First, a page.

The old woman is not doing well. At night, Tania goes over and caress­es the side of the woman’s head, brush­ing light­ly through her white hair, thin but so soft. Tania also holds the woman’s hand. Now and then the woman squeezes briefly, hard. It’s as clear as if she were speak­ing the words.

Don’t leave me.

Day R + 46    

The old woman pass­es away. Tania watch­es as they put her in a bag, as they zip the bag almost closed, as they spray the inside of the bag, fill the bag with spray, keep spray­ing, as still they spray even after nobody could doubt there is enough spray. Stop spray­ing. Looking away is the same as leav­ing. Tania watch­es as they lift the bag and gur­ney it away. The gur­ney does not clat­ter; it glides smooth, like every­thing is just as it should be. The gur­ney is a liar.

Day R + 48    

At the dis­charge desk, a nurse—a colleague—regards her. She has nev­er seen a look like this before. It is an elec­tri­fy­ing mix of warmth and pity and envy and frank delight. He says to her:

You’ve returned to life.

Tania leaves the hos­pi­tal, walks home. It is the walk of her life. She is over­whelmed by the kind­ness of the air. There’s so much of it, car­ry­ing sun, end­less. She can­not repay the air.


Hollywood, California

Day H            

In the covid­i­um, every night is Movie Night. My wife Cathy and Claire get the couch, Peter the plush red chair. I get the leather chair against the wall.

Blade Runner: People in the future are so tired and tired of things—and there are a lot of things, buzzing and blink­ing and mak­ing peo­ple tired—that every sen­tence or piece of dia­logue comes after a pause of between ten and fif­teen min­utes.

Day H + 2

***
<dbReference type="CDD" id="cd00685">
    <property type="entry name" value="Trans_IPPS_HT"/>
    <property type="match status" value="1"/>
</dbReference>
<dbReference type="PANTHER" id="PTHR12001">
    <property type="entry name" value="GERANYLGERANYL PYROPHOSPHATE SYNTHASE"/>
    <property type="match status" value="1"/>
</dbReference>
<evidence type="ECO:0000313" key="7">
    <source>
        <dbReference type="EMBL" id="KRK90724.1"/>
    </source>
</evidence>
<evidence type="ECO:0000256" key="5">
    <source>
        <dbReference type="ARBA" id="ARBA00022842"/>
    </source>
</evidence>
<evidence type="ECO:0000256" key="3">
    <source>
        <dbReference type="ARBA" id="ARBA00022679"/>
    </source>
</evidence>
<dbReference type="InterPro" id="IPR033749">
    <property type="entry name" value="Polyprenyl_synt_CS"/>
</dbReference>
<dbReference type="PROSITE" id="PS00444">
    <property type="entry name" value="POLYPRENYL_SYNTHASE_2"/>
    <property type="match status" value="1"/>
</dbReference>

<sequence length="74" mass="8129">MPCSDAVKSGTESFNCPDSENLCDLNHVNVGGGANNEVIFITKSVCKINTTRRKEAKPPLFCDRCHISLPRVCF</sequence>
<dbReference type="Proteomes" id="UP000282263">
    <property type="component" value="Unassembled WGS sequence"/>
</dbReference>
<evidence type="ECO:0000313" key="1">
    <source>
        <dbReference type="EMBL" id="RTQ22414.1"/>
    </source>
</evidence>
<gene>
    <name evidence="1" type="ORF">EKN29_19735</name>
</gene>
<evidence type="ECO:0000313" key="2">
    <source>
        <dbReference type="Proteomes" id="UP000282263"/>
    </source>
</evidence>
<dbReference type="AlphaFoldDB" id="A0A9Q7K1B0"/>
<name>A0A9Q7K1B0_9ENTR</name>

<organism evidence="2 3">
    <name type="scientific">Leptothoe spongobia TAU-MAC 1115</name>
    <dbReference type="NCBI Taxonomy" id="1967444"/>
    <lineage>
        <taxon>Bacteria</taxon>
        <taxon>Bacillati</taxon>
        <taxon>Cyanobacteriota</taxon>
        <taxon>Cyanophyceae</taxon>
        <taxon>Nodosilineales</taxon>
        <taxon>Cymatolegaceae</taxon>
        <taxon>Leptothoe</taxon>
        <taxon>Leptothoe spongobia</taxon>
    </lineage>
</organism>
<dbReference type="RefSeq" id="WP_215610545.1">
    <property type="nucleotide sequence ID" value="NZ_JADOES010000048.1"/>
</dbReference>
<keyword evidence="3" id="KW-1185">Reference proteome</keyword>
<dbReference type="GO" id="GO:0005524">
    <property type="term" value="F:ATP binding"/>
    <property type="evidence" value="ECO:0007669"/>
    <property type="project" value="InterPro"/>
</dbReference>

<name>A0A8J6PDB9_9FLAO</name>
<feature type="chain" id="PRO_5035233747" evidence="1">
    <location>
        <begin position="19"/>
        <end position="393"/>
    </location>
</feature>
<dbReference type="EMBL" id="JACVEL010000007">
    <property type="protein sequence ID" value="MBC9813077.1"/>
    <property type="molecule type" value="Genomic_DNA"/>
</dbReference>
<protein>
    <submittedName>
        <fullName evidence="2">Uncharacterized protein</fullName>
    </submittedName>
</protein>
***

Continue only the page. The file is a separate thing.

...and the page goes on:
Terminator 2: Things are not what they seem. The clean-cut gen­tle­man wear­ing a police uni­form is a slaugh­ter machine. He’s made of liq­uid, which seems weak, but in fact proves near-invin­ci­ble.

Day H + 3      

The Blackcoat’s Daughter: Prep school stu­dents stuck on cam­pus after the end of the semes­ter start wor­ship­ping the fur­nace in the base­ment and kill peo­ple, too.

Peter is four­teen and Claire, you know already, is nine. Cathy and I have a work­ing the­o­ry that films depict­ing a real­i­ty bleak­er than the covid­i­um can’t help but be uplift­ing.

A work­ing the­o­ry is not the same as a the­o­ry that works.

Day H + 4

Day H + 5

Day H + 6      

Titanic: Three nights. It’s a long-ass movie.

It’s also a mere­ly sen­sa­tion­al movie, made inter­est­ing by a sin­gle detail.

Jack tells Rose to meet him at the ship’s clock and waits—but  fac­ing the clock. We assume he can’t stand the idea she might not come.

Later, as the ship sinks, Mister Andrews, the ship’s design­er, loi­ters near the clock in a kind of fugue—paying no atten­tion to the cant­i­ng decks, the flee­ing pas­sen­gers—fac­ing the clock. We assume he’s lost his mind.